Saturday, April 30, 2022


When do we learn what fire smells like? When I think of it, I cannot remember a time where I didn’t know. I hear two little girls, riding their scooters and filling the space with their bodies and their voices, discussing where the fire smell might be coming from — and I wonder at how, even now, during a pandemic, it’s something that can be so animalistic inside of us, to be drawn to that smell. To seek out its origins.

I’m missing him deeply, although it doesn’t feel deep enough. Perhaps it will never feel “enough” to properly capture the weight of my love for him. I try to draw these comparisons — I wonder at whether he’s thought about fire in this way. I wonder if this is even worthy of a book I write about him. Like him, I’m an oddball mix of hoarder and stringent curator. I collect every odd and end, every bit and bob, until I come to that time when I’m ready to cut it all loose, donate and trash and gift, and be left with the memory and space and freedom. The hoarding feels like the optimist in us — the part of dad and me that sees value, worth, potential at every turn. The curator is perhaps the wild coyote aching to roam free, weighed down by the things and thus ready to scrap it all and howl at the moon.

Neither part is better or worse. It’s just parts that make up the whole, each with its own value. 

Perhaps it’s not even an original thought. I wonder how many writers and poets and thinkers and humans have considered the question of fire memory? But maybe that’s where we get it from, after all. From the repetition, the unoriginal thought, the core memory that lives in us all and keeps us all a little bit alive forever.

Friday, March 11, 2022

Til Kingdom Come

How do you talk about something that you're still coming to terms with? This is the question I'm asking myself right now, as I grapple with the most truly unimaginable loss I've ever experienced in my life.

It doesn't come all at once, that's for certain. It's like light through the blinds — the grief peeks in, bursts of the weight of the loss flanked by the mundanity of every day, the joy of the memories, the stress of the tasks ahead.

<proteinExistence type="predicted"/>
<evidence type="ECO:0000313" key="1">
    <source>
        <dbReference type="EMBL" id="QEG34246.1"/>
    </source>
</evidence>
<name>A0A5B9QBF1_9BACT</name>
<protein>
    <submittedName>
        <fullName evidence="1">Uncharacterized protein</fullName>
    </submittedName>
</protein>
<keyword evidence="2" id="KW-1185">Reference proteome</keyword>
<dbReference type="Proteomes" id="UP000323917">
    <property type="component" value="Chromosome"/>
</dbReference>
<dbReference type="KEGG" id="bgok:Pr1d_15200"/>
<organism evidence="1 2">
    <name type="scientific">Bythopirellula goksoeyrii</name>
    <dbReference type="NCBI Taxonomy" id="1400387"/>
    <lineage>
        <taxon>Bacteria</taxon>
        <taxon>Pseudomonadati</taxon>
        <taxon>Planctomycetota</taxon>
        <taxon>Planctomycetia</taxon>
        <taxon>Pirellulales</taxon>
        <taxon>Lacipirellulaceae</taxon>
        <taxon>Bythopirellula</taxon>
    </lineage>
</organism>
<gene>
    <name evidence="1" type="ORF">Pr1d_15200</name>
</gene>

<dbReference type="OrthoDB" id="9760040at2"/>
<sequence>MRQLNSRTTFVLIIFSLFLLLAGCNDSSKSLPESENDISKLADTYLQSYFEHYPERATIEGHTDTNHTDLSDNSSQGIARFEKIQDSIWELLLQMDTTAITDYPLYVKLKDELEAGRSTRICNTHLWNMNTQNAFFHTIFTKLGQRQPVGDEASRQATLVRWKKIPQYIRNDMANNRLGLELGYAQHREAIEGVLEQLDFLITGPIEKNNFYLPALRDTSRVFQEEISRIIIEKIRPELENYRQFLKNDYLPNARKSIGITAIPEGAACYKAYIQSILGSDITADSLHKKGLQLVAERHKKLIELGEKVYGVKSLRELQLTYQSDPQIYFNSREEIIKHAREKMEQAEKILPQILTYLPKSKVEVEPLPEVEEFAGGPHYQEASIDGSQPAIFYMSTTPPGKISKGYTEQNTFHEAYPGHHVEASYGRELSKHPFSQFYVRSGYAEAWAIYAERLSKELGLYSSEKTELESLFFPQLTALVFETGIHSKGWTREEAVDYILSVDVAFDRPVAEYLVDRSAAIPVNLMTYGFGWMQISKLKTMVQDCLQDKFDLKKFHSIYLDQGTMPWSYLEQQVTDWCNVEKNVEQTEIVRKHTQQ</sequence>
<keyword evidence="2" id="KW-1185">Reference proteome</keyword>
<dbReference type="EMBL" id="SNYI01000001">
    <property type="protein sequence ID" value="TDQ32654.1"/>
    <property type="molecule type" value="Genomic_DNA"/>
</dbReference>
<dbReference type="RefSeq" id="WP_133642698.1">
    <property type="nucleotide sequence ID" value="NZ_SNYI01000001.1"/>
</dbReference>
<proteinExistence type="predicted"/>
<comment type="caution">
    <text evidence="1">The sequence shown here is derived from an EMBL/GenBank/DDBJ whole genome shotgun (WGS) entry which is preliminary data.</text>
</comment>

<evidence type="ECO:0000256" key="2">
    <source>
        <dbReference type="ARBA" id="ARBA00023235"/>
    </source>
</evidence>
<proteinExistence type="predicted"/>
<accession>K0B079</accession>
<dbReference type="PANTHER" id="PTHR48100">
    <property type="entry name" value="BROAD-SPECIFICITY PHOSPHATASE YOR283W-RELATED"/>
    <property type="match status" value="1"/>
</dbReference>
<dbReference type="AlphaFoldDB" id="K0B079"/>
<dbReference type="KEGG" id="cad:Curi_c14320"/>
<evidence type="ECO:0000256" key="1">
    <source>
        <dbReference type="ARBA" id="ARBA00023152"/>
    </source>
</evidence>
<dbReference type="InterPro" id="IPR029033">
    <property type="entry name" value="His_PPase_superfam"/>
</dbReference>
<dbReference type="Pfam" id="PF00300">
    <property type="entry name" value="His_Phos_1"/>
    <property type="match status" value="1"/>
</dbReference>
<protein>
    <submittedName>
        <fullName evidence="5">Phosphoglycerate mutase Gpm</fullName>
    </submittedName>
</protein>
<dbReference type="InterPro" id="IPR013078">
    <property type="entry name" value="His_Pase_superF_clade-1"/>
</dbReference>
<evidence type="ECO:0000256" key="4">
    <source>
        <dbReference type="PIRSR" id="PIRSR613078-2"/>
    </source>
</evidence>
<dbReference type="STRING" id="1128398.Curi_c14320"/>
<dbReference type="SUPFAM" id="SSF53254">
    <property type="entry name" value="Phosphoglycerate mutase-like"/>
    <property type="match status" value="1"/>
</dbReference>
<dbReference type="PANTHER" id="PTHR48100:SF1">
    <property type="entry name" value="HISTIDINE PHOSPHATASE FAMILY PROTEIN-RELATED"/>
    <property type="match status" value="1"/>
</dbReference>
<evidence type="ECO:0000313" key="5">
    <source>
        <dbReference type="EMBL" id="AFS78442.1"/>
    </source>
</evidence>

I'm sitting in my dad's leather chair, with his humorously small television sitting all the way across the room from me, on but silent. Ciara, dad's beautiful young collie, is passed out in front of me, her bottom row of teefs exposed as she grumbles in her sleep. I had planned to visit them both in April to distract dad from what we were starting to assume would be his lost Big Bend trip. He had relapsed, he was tired, the chemotherapy was brutalizing his body. It seemed like Big Bend would have to wait another year. Still, we had nothing but hope. We had no inklings except that this was a rocky patch that we'd see through. So, I planned a trip to introduce him to my Ziggy, to enjoy a few weeks together after more than two years apart.

I went with my mom and Ciara to say goodbye this morning. A few days ago, we had dropped off dad's Big Bend clothes — his heavy walking boots, khakis with big pockets for snacks, brown belt, and white shirt that friends and family will all recognize from his self-portraits. I picked out warm, thick socks because I didn't like the idea of dad's feet being cold, but forgot underwear. And then I had to have the conversation with myself that felt both silly and important: do I make another trip to bring dad some underwear? He doesn't actually need them anymore, technically. It's more symbolic than anything. And yet...